Note from Jennifer: Last month, I interviewed Karin Hurt, author of Overcoming an Imperfect Boss: A Practical Guide to Building a Better Relationship With Your Boss. Karin had several great suggestions for people wishing to increase their career satisfaction and success. Here are four ideas that Karin shared on bettering the relationship you have with key people in your work life: your work team leader (“boss”), your direct reports and your peers. When you see the word “I” it’s Karen speaking. To see all of the posts related to this topic, click on the Imperfect Boss series.
The main premise of this book is that you have a lot more power in your own career and in your own success than you may think. When I mentor people about their career, so many of them are frustrated by what they perceive as a weak relationship with their boss. They’ll say, “I wish my boss were different” or “I wish I worked for Person A, because he would really invest in my development, and instead I’ve got this turkey”. My response has always been, these are all things that are helping you become stronger. So if your boss is disengaged, then use that as an opportunity to really step up and be more strategic and be more creative. Learning how to navigate and work with a person and develop a fantastic relationship despite those ups and downs really teaches you a lot about working with people up, down and sideways [in the organization]. You are honing your emotional intelligence skills by being able to do that.
Karin’s advice for people with leadership aspirations
First, understand why it is that you want to lead. What kind of leader do you want to be? And then really think about your own leadership style:
- What are the things that you are good at, the gifts you that you bring to the table?
- How would that help you to draw others to a compelling vision?
- How can you help others find their strengths and apply them towards that vision?
- How would you encourage people to work better together?
Also, do not try to emulate somebody else’s leadership style entirely. I think it is always good to pick pieces of things that make you feel really good or really inspire you about other leaders; and to incorporate some of that into your leadership. I am constantly looking for people I think are doing it right and trying to figure out why it is working. But do not go so far as to think, “To be a leader, I have to be like this woman because she is a great leader and therefore I should lead exactly like her.” That’s a mistake that I see some folks make early in their career—that they think they have got to be like someone else in order to lead well.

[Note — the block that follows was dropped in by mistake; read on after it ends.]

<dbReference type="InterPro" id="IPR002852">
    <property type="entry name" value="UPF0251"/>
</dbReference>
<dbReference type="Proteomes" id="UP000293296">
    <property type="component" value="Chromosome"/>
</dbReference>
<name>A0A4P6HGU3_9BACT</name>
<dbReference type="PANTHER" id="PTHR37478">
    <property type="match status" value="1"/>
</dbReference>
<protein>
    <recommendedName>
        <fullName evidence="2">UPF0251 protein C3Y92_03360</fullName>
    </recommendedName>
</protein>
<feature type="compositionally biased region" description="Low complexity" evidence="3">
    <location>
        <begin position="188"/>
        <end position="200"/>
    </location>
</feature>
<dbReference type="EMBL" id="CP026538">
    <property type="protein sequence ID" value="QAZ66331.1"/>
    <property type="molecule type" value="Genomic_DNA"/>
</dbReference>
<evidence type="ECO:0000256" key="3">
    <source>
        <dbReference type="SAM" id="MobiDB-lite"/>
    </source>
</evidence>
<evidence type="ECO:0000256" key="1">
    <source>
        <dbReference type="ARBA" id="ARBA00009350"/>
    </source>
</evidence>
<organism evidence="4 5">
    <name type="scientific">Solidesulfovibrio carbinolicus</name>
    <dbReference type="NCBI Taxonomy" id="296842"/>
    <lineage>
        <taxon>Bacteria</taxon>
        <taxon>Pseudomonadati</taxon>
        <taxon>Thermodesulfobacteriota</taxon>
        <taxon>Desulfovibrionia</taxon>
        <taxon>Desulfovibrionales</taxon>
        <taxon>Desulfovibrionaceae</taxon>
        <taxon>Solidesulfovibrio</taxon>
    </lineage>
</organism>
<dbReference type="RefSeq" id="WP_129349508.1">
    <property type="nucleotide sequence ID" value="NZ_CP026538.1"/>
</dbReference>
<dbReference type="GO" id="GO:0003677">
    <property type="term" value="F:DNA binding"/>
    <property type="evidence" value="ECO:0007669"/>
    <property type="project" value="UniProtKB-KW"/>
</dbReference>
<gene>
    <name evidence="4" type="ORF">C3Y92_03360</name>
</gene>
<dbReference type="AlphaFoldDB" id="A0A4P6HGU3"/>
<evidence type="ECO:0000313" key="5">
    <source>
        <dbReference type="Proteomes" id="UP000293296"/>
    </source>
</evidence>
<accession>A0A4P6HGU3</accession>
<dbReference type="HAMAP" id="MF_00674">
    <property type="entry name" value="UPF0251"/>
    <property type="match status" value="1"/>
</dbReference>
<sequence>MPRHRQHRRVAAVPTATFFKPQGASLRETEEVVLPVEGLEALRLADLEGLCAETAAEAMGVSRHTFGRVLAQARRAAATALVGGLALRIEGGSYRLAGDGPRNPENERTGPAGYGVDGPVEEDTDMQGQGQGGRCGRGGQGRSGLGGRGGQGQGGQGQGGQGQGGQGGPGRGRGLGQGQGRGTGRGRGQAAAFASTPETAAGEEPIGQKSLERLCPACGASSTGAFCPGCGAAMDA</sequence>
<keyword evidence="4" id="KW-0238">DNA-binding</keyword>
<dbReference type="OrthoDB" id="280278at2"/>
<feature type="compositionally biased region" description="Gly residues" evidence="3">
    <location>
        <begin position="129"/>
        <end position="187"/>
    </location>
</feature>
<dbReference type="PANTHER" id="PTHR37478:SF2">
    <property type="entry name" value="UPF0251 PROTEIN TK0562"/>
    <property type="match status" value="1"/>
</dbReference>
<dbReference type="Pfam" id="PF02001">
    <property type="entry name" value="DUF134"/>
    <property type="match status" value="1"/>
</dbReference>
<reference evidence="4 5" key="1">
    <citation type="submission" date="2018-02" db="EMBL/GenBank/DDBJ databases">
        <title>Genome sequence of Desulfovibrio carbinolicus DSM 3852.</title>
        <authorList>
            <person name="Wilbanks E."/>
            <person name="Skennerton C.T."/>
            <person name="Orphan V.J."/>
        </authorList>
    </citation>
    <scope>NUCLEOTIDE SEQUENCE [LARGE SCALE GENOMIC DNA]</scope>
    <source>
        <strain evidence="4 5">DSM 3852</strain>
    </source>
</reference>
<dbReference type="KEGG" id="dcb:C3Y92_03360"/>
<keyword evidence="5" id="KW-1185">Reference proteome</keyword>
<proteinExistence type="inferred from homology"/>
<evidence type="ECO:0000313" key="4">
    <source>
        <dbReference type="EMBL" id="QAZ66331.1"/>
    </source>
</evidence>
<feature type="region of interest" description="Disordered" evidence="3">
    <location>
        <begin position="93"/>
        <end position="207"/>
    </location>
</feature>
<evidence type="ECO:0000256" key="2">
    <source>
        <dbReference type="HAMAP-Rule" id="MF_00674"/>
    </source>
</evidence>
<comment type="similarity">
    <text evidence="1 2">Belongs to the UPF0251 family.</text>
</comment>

Unfortunately, I think that is what drives some of the negative behaviors that trickle down. You know, if someone is leading through fear and intimidation and they are extremely successful, I think it is easy to think, well they got where they are because they lead with fear and intimidation. I’ve had people say that to me, and I think, oh no. They’re where they are despite that, and what you don’t see behind the scenes is the destruction that behavior inflicts.
Does the advice in this book work for somebody who doesn’t technically have a “boss” or someone in a supervisory kind of role?
Truly, the advice in the book works even better in peer-to-peer relations. Every one of these subjects works in those relationships, because I think we as human beings, we have tendency to do everything we can to please our boss. And what I find is the last skill set to emerge [in a professional’s career] is realizing that your peers are really your lifeline. So if you took all of these different topics [in the book] and then applied them to your peers, it would be powerful. So, you can replace the word “boss” with “peers”. For example, “How do I get my peers to trust me?” All those same techniques still apply. How do I persuade my peers? How do I give my peers bad news? I think all of these techniques are equally applicable in those arenas.
If you’re a leader watch out for negative “trickle-down effect” with your team
I have found through the years as a leader that I was letting my own frustrations with my boss (and there are always some even with the very best bosses) drive me crazy. I was in this constant juggling act of not letting my frustrations with my boss trickle down and impact my own leadership. And so I have found through the years that if people really concentrate on building a very strong relationship with their boss and investing in that relationship not only do you have a lot more power in controlling your end of that relationship and improving it; but also it makes you really question your own leadership style. You might realize the impact that you are likely having on the people that you are leading. I do believe that by investing in the relationship you have with your boss, you also are investing in your own leadership.
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